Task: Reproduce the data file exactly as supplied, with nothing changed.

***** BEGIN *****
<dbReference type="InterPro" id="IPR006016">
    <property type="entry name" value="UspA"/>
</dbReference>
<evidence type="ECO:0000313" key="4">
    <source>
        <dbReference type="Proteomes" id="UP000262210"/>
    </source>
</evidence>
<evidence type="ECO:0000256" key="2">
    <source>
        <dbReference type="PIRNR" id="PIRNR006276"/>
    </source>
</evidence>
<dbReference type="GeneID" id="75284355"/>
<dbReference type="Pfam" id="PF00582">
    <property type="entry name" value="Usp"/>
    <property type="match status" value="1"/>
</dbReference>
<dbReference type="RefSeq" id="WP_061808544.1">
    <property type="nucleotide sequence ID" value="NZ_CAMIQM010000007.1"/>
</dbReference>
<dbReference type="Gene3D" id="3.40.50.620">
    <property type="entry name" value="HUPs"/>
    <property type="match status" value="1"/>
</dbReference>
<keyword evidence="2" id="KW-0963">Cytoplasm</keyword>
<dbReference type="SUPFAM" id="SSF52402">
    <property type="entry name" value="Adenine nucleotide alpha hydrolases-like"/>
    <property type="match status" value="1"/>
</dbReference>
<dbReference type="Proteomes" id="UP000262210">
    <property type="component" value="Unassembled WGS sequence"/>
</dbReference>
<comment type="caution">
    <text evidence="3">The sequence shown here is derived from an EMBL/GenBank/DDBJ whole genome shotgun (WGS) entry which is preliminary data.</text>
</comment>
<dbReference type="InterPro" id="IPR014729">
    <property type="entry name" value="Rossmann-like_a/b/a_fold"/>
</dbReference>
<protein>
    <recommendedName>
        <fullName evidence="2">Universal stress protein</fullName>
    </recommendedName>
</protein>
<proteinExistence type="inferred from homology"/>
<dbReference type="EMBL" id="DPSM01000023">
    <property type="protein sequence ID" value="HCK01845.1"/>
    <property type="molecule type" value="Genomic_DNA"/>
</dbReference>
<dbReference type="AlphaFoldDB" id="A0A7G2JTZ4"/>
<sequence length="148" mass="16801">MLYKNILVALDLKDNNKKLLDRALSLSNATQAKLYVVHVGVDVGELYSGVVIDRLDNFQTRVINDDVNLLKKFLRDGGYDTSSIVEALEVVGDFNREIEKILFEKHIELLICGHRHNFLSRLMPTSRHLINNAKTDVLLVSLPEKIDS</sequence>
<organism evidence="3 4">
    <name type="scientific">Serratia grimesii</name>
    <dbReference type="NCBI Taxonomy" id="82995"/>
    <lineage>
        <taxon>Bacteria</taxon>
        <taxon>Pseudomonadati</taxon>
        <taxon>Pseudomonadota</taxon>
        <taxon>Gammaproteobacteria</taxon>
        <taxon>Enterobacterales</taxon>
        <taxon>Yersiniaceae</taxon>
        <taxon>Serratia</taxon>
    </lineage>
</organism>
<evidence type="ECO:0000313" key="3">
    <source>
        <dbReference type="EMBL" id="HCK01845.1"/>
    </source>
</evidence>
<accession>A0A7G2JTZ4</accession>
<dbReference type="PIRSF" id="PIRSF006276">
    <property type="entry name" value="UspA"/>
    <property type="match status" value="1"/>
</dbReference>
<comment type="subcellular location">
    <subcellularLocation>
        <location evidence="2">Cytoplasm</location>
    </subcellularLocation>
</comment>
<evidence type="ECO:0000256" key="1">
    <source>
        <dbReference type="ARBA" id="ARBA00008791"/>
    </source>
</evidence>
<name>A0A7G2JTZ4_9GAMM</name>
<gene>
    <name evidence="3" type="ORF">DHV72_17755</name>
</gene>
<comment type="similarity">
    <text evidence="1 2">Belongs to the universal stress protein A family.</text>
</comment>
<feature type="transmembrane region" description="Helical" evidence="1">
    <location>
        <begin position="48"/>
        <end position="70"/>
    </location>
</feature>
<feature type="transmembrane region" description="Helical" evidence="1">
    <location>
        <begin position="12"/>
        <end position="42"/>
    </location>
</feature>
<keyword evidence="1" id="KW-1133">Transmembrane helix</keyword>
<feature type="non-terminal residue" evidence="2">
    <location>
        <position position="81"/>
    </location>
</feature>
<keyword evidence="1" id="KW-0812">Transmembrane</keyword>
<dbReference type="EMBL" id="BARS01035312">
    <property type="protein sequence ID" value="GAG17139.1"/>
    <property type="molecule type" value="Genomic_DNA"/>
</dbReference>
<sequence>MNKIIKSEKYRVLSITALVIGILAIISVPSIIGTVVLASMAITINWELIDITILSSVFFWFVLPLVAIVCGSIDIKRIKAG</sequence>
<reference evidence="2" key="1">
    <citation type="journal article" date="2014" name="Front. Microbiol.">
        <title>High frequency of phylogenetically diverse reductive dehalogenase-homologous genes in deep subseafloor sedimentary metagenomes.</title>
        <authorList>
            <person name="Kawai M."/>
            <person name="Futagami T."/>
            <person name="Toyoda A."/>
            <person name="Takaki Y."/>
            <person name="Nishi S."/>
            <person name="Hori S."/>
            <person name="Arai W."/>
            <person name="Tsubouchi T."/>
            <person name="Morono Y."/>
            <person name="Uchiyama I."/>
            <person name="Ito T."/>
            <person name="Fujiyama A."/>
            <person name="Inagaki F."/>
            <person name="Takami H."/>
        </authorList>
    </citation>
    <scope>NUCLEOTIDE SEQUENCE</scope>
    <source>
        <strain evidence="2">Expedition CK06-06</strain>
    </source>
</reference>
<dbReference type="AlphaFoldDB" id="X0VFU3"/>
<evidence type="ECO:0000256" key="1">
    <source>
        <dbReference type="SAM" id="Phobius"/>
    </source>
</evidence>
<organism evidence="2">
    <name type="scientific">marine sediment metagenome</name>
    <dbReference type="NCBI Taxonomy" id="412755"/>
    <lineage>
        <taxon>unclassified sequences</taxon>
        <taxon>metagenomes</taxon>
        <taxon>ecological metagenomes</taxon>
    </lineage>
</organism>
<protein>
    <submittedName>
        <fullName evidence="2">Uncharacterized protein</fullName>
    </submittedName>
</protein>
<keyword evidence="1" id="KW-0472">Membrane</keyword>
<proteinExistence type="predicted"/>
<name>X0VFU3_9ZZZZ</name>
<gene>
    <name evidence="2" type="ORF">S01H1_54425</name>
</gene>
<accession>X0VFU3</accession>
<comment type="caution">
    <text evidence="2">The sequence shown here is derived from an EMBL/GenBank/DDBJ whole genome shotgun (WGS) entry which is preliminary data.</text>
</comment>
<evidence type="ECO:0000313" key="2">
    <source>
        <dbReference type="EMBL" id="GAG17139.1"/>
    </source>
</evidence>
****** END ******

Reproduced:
<dbReference type="InterPro" id="IPR006016">
    <property type="entry name" value="UspA"/>
</dbReference>
<evidence type="ECO:0000313" key="4">
    <source>
        <dbReference type="Proteomes" id="UP000262210"/>
    </source>
</evidence>
<evidence type="ECO:0000256" key="2">
    <source>
        <dbReference type="PIRNR" id="PIRNR006276"/>
    </source>
</evidence>
<dbReference type="GeneID" id="75284355"/>
<dbReference type="Pfam" id="PF00582">
    <property type="entry name" value="Usp"/>
    <property type="match status" value="1"/>
</dbReference>
<dbReference type="RefSeq" id="WP_061808544.1">
    <property type="nucleotide sequence ID" value="NZ_CAMIQM010000007.1"/>
</dbReference>
<dbReference type="Gene3D" id="3.40.50.620">
    <property type="entry name" value="HUPs"/>
    <property type="match status" value="1"/>
</dbReference>
<keyword evidence="2" id="KW-0963">Cytoplasm</keyword>
<dbReference type="SUPFAM" id="SSF52402">
    <property type="entry name" value="Adenine nucleotide alpha hydrolases-like"/>
    <property type="match status" value="1"/>
</dbReference>
<dbReference type="Proteomes" id="UP000262210">
    <property type="component" value="Unassembled WGS sequence"/>
</dbReference>
<comment type="caution">
    <text evidence="3">The sequence shown here is derived from an EMBL/GenBank/DDBJ whole genome shotgun (WGS) entry which is preliminary data.</text>
</comment>
<dbReference type="InterPro" id="IPR014729">
    <property type="entry name" value="Rossmann-like_a/b/a_fold"/>
</dbReference>
<protein>
    <recommendedName>
        <fullName evidence="2">Universal stress protein</fullName>
    </recommendedName>
</protein>
<proteinExistence type="inferred from homology"/>
<dbReference type="EMBL" id="DPSM01000023">
    <property type="protein sequence ID" value="HCK01845.1"/>
    <property type="molecule type" value="Genomic_DNA"/>
</dbReference>
<dbReference type="AlphaFoldDB" id="A0A7G2JTZ4"/>
<sequence length="148" mass="16801">MLYKNILVALDLKDNNKKLLDRALSLSNATQAKLYVVHVGVDVGELYSGVVIDRLDNFQTRVINDDVNLLKKFLRDGGYDTSSIVEALEVVGDFNREIEKILFEKHIELLICGHRHNFLSRLMPTSRHLINNAKTDVLLVSLPEKIDS</sequence>
<organism evidence="3 4">
    <name type="scientific">Serratia grimesii</name>
    <dbReference type="NCBI Taxonomy" id="82995"/>
    <lineage>
        <taxon>Bacteria</taxon>
        <taxon>Pseudomonadati</taxon>
        <taxon>Pseudomonadota</taxon>
        <taxon>Gammaproteobacteria</taxon>
        <taxon>Enterobacterales</taxon>
        <taxon>Yersiniaceae</taxon>
        <taxon>Serratia</taxon>
    </lineage>
</organism>
<evidence type="ECO:0000313" key="3">
    <source>
        <dbReference type="EMBL" id="HCK01845.1"/>
    </source>
</evidence>
<accession>A0A7G2JTZ4</accession>
<dbReference type="PIRSF" id="PIRSF006276">
    <property type="entry name" value="UspA"/>
    <property type="match status" value="1"/>
</dbReference>
<comment type="subcellular location">
    <subcellularLocation>
        <location evidence="2">Cytoplasm</location>
    </subcellularLocation>
</comment>
<evidence type="ECO:0000256" key="1">
    <source>
        <dbReference type="ARBA" id="ARBA00008791"/>
    </source>
</evidence>
<name>A0A7G2JTZ4_9GAMM</name>
<gene>
    <name evidence="3" type="ORF">DHV72_17755</name>
</gene>
<comment type="similarity">
    <text evidence="1 2">Belongs to the universal stress protein A family.</text>
</comment>
<feature type="transmembrane region" description="Helical" evidence="1">
    <location>
        <begin position="48"/>
        <end position="70"/>
    </location>
</feature>
<feature type="transmembrane region" description="Helical" evidence="1">
    <location>
        <begin position="12"/>
        <end position="42"/>
    </location>
</feature>
<keyword evidence="1" id="KW-1133">Transmembrane helix</keyword>
<feature type="non-terminal residue" evidence="2">
    <location>
        <position position="81"/>
    </location>
</feature>
<keyword evidence="1" id="KW-0812">Transmembrane</keyword>
<dbReference type="EMBL" id="BARS01035312">
    <property type="protein sequence ID" value="GAG17139.1"/>
    <property type="molecule type" value="Genomic_DNA"/>
</dbReference>
<sequence>MNKIIKSEKYRVLSITALVIGILAIISVPSIIGTVVLASMAITINWELIDITILSSVFFWFVLPLVAIVCGSIDIKRIKAG</sequence>
<reference evidence="2" key="1">
    <citation type="journal article" date="2014" name="Front. Microbiol.">
        <title>High frequency of phylogenetically diverse reductive dehalogenase-homologous genes in deep subseafloor sedimentary metagenomes.</title>
        <authorList>
            <person name="Kawai M."/>
            <person name="Futagami T."/>
            <person name="Toyoda A."/>
            <person name="Takaki Y."/>
            <person name="Nishi S."/>
            <person name="Hori S."/>
            <person name="Arai W."/>
            <person name="Tsubouchi T."/>
            <person name="Morono Y."/>
            <person name="Uchiyama I."/>
            <person name="Ito T."/>
            <person name="Fujiyama A."/>
            <person name="Inagaki F."/>
            <person name="Takami H."/>
        </authorList>
    </citation>
    <scope>NUCLEOTIDE SEQUENCE</scope>
    <source>
        <strain evidence="2">Expedition CK06-06</strain>
    </source>
</reference>
<dbReference type="AlphaFoldDB" id="X0VFU3"/>
<evidence type="ECO:0000256" key="1">
    <source>
        <dbReference type="SAM" id="Phobius"/>
    </source>
</evidence>
<organism evidence="2">
    <name type="scientific">marine sediment metagenome</name>
    <dbReference type="NCBI Taxonomy" id="412755"/>
    <lineage>
        <taxon>unclassified sequences</taxon>
        <taxon>metagenomes</taxon>
        <taxon>ecological metagenomes</taxon>
    </lineage>
</organism>
<protein>
    <submittedName>
        <fullName evidence="2">Uncharacterized protein</fullName>
    </submittedName>
</protein>
<keyword evidence="1" id="KW-0472">Membrane</keyword>
<proteinExistence type="predicted"/>
<name>X0VFU3_9ZZZZ</name>
<gene>
    <name evidence="2" type="ORF">S01H1_54425</name>
</gene>
<accession>X0VFU3</accession>
<comment type="caution">
    <text evidence="2">The sequence shown here is derived from an EMBL/GenBank/DDBJ whole genome shotgun (WGS) entry which is preliminary data.</text>
</comment>
<evidence type="ECO:0000313" key="2">
    <source>
        <dbReference type="EMBL" id="GAG17139.1"/>
    </source>
</evidence>